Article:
The holidays are almost here, which means, if you’re like most women, you’re probably experiencing a lot of stressful feelings right about now. A recent survey found that Christmas stress was second only to financial problems,which, let’s face it, can contribute to a considerable amount of Christmas stress.
There is a lot written about how to say goodbye when you first set out on an expat adventure. Articles and advice columns packed with tips and techniques meant to lessen the pain of separation as you bid farewell to family and friends. But there are other times when you have to say goodbye as an expat, some of them even more wrenching than your initial departure.
One of the most distressing can be when it comes time for the friends you made overseas to return to their home countries. Sooner or later during your time overseas one of your closest confidants will leap on a plane and leave you behind. When this happens, the pain of separation takes many expats by surprise, leaving them feeling abandoned and alone. To help you deal with the upset and isolation that can strike when a close expat friend heads off home, leaving you on your own, we’ve looked at ways to cope.
Talk about them leaving
Your friend is leaving. This is a fact and it will not change.Don’t pretend that everything will carry on as normal after they’ve gone or that it won’t hurt. Both you and your friend are probably dreading the moment of goodbye, even more so if your family and theirs are close.Make sure you acknowledge how close you’ve become and how much you will miss them. But also make sure they know they have your support in moving on to their next big adventure.
Make the most of the time you have left
As their departure date looms, make the most of the time you have left, do the things you’ve thus far put off. Go on that day trip, cook that meal together and build as many memories as you can.
Throw them a going away party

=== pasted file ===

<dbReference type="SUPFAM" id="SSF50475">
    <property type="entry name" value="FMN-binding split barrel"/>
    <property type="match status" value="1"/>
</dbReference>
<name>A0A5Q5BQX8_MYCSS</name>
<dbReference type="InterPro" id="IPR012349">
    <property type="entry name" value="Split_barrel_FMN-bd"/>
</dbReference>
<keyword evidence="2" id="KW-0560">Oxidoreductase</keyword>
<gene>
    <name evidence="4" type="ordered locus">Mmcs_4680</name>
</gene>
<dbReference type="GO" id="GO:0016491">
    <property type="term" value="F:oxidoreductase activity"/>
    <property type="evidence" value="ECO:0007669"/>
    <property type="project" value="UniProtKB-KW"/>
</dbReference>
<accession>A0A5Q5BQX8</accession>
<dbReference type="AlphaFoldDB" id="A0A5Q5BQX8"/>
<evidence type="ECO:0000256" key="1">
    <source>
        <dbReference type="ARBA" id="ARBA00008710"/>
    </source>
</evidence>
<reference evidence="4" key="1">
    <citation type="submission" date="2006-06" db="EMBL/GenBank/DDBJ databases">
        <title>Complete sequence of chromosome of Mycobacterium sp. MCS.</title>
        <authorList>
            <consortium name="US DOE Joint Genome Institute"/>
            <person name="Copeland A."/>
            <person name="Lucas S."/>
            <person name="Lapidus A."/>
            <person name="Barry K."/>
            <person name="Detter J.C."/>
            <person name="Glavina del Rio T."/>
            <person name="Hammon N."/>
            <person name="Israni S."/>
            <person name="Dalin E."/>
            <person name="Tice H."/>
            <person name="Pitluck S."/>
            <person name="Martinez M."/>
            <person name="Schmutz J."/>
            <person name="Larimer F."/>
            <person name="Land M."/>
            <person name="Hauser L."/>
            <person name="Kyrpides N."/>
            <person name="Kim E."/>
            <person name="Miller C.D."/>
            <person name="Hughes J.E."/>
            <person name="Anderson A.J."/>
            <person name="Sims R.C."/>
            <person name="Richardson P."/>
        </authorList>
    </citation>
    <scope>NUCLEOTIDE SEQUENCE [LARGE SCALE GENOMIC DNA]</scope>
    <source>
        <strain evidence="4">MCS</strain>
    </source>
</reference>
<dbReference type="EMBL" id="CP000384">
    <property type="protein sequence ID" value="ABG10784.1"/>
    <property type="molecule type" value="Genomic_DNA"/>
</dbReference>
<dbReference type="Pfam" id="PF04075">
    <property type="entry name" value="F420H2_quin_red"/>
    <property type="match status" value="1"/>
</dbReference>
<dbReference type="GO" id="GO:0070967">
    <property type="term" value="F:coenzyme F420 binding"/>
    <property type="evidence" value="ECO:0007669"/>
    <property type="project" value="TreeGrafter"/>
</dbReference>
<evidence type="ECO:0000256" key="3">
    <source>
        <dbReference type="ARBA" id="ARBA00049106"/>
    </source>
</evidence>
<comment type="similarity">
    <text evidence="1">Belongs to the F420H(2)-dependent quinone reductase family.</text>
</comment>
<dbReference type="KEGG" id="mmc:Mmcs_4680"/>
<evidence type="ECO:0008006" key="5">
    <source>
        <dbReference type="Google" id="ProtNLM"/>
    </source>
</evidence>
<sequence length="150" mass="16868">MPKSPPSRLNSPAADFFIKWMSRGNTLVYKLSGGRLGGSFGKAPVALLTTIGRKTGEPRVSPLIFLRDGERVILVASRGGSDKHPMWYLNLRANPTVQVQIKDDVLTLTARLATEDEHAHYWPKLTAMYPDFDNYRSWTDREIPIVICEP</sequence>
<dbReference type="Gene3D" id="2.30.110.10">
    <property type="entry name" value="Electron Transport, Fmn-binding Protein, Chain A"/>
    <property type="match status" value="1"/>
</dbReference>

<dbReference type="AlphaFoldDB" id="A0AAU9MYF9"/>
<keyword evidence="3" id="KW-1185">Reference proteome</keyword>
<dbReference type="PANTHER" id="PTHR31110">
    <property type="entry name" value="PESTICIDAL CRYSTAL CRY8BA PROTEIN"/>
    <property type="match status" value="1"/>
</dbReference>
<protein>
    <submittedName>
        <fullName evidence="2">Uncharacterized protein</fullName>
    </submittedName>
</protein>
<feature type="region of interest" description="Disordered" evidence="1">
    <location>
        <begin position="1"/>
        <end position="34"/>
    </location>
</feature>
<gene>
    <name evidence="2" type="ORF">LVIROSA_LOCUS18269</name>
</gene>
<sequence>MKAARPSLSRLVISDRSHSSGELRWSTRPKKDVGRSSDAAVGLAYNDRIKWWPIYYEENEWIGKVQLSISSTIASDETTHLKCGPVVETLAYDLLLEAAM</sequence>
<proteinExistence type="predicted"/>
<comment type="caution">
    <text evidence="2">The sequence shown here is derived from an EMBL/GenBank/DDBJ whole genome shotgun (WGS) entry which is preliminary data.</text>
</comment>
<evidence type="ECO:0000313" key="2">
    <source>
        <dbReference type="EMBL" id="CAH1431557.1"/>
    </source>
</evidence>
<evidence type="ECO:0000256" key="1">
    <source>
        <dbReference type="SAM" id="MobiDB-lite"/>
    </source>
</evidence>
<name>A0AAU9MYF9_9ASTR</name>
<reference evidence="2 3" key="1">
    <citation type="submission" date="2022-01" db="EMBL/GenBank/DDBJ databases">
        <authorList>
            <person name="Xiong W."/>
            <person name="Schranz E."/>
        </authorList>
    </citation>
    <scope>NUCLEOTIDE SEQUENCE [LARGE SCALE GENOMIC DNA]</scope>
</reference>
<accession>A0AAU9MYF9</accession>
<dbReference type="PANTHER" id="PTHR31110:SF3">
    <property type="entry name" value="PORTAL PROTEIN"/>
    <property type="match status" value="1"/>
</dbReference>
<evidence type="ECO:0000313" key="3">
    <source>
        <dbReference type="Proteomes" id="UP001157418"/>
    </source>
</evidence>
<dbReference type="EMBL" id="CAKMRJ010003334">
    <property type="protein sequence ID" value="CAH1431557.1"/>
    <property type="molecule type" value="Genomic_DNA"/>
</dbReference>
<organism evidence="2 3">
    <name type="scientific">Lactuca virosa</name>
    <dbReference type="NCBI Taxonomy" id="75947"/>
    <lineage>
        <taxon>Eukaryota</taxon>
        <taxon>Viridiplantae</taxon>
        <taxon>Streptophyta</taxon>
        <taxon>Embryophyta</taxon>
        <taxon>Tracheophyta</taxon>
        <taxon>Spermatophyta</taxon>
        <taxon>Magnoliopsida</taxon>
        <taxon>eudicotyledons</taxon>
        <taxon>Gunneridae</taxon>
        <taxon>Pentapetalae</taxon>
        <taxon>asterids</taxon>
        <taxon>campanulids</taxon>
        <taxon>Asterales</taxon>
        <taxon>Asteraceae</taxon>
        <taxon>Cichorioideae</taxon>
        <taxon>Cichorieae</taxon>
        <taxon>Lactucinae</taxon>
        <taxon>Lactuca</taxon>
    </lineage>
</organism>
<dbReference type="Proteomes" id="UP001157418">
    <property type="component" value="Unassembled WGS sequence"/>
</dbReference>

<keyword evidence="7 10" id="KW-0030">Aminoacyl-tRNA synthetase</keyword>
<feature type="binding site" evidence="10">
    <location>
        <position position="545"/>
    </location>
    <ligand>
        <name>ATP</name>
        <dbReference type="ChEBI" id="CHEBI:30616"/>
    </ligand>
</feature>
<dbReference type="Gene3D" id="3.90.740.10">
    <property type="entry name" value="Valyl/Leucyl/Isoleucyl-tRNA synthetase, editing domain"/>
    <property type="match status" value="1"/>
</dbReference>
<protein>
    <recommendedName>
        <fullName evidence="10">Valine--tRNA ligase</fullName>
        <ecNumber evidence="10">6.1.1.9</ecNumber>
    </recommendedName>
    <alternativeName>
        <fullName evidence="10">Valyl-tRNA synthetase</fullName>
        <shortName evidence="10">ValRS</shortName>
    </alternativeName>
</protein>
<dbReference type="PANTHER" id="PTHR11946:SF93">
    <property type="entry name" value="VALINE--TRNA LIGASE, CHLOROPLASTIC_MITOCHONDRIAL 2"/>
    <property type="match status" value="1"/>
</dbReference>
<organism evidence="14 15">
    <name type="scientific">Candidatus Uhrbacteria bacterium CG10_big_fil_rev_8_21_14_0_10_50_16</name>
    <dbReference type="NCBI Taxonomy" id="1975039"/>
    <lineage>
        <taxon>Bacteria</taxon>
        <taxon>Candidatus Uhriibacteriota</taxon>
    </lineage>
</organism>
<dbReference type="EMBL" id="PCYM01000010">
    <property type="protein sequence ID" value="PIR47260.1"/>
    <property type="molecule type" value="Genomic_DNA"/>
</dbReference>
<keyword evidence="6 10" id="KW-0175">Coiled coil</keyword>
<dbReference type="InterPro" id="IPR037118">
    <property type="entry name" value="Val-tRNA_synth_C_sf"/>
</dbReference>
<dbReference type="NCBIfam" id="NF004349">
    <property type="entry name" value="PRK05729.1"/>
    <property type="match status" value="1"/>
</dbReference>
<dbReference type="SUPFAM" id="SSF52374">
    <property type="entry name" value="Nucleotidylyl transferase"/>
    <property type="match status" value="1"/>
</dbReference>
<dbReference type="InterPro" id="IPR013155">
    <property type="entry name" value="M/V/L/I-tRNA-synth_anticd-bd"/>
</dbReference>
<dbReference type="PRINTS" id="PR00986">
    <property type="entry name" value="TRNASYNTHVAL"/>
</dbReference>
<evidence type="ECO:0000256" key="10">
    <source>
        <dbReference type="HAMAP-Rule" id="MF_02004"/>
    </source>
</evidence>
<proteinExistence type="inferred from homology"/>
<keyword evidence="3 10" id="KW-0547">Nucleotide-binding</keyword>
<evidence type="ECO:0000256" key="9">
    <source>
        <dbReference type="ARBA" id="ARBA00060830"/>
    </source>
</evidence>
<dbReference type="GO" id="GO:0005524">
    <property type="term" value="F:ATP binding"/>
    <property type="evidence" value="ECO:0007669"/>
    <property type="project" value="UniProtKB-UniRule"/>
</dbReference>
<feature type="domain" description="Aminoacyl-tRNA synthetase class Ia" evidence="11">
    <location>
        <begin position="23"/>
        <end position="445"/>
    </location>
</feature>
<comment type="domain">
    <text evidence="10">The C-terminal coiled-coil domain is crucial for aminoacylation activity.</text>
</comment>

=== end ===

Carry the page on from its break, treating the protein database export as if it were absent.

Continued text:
It can be difficult to put into words just how much someone means to you, but there are other ways to say this. A surprise party with friends, cake and a good vibe can be the perfect way for everyone to share the love.
Acknowledge the grief
There’s part of all of us that wants to keep calm and carry on, refusing to acknowledge the pain we are in, hoping that might make it go away. Acknowledging how you feel and understanding these stages can make it easier to steer your way through them.
Stay in touch
Agree before they go that you’ll keep in touch by a particular method. Whether it is a regular Skype date, letters or text messages, make a commitment to keep talking.
Arrange a visit to see your friend in their new life, wherever they are. A flying visit may give the context you need to understand what has happened to your friendship.
Make new friends
The sooner you get out there and start making new friends, the better you will feel. And it’s not as though you are dishonouring your absent friend by meeting new people. It may be the case that the pain of losing one friend was so great that you want to avoid making another in case they too have to move on. Don’t be tempted to become a hermit, shunning human contact; this is far from healthy.
If it hurts when someone leaves, you know the relationship is strong and that it’s worth investing effort in keeping it going from afar. If you decide to avoid making new friends, you are committing yourself to avoiding one of the best features of expat life and setting yourself up for a miserable time overseas.
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